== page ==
01/16/2018 9:28 am

Great post.
There is a difference between going into debt to buy a new 328i Bimmer and 320 acres of productive farmland in SK!

Financial Orchid
Financial Orchid
01/16/2018 5:34 pm

Long time reader here. What are your plans in 4 years? Are you going to relax spending a little while keeping your job or cut back on all the side hustles?

Financial Orchid
Financial Orchid
01/22/2018 7:15 pm

That’s my rough plan too. Do you have pension in your workplace? Are those non existent in most companies today? I still work in a relic industry borderline government. It’s hard to give up on the pension but staying in the same company for 40 years is statistically slim.

Derpy McDerp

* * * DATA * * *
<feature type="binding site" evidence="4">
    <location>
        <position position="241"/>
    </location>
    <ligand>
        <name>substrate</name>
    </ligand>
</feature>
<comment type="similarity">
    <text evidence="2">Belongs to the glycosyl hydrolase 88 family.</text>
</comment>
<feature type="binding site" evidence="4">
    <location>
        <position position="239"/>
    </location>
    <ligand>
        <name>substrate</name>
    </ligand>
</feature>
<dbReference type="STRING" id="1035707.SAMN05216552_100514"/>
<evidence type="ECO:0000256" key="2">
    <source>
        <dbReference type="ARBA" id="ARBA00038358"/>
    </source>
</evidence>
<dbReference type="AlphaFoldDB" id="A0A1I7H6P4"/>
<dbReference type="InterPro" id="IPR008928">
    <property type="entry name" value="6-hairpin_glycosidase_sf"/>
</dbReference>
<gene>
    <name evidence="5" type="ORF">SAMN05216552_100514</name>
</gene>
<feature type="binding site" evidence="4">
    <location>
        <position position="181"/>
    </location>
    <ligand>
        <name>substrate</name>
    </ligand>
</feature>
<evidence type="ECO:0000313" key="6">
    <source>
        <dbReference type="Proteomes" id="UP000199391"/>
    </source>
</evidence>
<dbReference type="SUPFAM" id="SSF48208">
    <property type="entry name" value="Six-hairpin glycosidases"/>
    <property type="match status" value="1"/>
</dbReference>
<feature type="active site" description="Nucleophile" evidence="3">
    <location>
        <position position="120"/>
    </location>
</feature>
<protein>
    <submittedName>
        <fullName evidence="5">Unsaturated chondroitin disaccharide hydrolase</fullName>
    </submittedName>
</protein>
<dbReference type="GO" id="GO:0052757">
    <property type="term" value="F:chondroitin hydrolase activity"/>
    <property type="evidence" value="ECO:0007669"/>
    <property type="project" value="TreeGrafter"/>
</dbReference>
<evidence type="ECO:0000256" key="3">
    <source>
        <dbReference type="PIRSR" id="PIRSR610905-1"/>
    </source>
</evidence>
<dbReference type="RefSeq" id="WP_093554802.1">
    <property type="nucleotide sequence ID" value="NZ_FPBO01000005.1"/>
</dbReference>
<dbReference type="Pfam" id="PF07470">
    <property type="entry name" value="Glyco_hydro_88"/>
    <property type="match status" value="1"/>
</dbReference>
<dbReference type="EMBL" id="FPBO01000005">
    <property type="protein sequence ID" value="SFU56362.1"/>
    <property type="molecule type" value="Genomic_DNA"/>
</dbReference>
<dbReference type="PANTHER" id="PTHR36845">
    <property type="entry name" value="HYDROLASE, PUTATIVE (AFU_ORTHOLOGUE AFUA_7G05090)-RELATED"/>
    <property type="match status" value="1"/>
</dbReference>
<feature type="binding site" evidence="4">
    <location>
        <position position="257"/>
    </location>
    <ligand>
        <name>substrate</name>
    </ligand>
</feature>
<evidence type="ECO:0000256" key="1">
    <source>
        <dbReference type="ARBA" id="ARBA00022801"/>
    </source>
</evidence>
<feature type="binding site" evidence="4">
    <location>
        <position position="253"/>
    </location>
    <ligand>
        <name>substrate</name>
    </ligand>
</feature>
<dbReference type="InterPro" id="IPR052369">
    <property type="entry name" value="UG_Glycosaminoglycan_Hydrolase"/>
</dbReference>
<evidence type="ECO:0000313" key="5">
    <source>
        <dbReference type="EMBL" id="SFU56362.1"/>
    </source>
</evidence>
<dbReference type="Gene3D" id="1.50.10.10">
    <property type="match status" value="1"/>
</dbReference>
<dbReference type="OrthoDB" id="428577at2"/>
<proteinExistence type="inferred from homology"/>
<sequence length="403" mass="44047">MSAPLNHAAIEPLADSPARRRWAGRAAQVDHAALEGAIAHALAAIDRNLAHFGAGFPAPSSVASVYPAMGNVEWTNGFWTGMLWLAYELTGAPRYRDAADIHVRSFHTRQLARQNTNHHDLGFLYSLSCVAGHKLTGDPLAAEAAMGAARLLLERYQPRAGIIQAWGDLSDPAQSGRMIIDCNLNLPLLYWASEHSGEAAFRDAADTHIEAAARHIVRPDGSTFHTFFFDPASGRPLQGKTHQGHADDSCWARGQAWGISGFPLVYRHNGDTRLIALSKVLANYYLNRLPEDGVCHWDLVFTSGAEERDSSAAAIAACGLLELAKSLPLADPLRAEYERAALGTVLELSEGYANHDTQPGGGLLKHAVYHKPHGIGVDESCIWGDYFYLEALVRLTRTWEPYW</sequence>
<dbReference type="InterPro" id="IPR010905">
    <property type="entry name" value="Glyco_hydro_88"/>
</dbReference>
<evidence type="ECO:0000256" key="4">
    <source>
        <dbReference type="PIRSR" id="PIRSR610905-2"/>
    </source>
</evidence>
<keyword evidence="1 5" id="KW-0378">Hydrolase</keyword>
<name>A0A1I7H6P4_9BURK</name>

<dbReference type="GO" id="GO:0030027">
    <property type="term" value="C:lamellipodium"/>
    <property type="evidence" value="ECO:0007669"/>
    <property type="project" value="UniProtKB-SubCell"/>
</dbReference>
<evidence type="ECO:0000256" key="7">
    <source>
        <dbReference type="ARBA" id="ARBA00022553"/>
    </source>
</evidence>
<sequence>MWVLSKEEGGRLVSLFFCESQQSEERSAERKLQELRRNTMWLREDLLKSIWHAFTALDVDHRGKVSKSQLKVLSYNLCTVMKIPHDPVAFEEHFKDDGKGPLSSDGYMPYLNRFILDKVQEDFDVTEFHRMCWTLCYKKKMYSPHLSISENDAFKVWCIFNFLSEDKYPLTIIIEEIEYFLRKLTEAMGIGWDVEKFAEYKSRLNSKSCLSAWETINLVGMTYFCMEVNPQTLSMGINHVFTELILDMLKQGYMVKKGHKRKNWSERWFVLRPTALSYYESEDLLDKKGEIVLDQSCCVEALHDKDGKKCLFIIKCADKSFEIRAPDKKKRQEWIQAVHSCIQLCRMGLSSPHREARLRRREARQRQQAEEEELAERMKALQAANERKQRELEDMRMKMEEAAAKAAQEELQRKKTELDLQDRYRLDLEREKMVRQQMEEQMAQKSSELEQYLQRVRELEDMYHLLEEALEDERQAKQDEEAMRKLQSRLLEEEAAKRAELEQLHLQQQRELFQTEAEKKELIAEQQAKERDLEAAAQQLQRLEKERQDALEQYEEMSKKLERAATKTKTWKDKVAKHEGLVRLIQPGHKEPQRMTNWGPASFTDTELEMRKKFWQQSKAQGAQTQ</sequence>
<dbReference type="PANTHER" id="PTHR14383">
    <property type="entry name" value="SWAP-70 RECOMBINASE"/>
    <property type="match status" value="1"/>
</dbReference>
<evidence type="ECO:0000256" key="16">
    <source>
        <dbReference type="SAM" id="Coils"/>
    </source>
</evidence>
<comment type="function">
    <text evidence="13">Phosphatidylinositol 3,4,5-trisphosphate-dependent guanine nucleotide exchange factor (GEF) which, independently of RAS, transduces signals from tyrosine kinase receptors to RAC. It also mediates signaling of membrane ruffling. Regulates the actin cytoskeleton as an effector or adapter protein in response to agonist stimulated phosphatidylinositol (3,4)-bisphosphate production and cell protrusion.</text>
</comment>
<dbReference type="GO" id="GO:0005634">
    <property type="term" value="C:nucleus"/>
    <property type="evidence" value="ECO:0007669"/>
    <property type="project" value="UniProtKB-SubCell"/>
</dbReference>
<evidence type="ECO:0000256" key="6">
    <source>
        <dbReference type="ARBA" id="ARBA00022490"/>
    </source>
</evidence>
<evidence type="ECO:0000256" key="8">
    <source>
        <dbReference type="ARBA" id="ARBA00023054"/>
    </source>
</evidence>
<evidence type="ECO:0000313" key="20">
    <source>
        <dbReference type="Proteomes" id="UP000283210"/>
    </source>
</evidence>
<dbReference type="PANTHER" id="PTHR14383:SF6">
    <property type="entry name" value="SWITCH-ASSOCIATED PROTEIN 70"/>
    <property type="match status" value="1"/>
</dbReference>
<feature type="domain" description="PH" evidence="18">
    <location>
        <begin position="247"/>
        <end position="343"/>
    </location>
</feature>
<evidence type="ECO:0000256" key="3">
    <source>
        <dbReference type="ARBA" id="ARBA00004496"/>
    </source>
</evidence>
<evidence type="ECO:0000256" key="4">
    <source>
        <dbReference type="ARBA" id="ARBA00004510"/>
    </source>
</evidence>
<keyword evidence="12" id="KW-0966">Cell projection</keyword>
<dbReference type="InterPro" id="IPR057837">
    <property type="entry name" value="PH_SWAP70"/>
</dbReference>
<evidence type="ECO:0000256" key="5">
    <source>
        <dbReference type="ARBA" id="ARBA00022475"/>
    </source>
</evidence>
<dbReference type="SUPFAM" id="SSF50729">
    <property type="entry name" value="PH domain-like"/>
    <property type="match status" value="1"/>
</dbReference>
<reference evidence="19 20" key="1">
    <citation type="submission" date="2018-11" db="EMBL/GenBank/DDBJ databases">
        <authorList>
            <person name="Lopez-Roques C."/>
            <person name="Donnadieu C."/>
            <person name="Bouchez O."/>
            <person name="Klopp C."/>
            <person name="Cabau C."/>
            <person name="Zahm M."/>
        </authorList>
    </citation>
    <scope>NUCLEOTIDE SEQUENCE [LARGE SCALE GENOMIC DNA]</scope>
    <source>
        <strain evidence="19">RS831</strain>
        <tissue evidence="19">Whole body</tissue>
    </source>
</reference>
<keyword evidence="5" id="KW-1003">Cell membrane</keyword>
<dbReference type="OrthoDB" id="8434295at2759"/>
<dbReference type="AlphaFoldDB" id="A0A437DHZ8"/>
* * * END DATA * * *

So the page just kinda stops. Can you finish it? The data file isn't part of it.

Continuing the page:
Derpy McDerp
01/17/2018 3:27 am

“Interest rates can drop quickly but tend to climb slowly.” Until they don’t. Black swan event, violent downturn in economic output, excessive money printing, hyperinflation, interest rate spike. A very real possibility.

01/17/2018 10:28 am

Don’t you just love haters and laugh in their faces when you give them the updates!

Dividend Earner
01/18/2018 7:39 am

Compare to those that might be in trouble, you know exactly where you are at and are not using leverage to buy the next iPhone but to build income generating assets. There is a big difference here.

Congrats on being able to go back and show what 2014 was like and to have a clear understanding of your loans.

01/18/2018 5:17 pm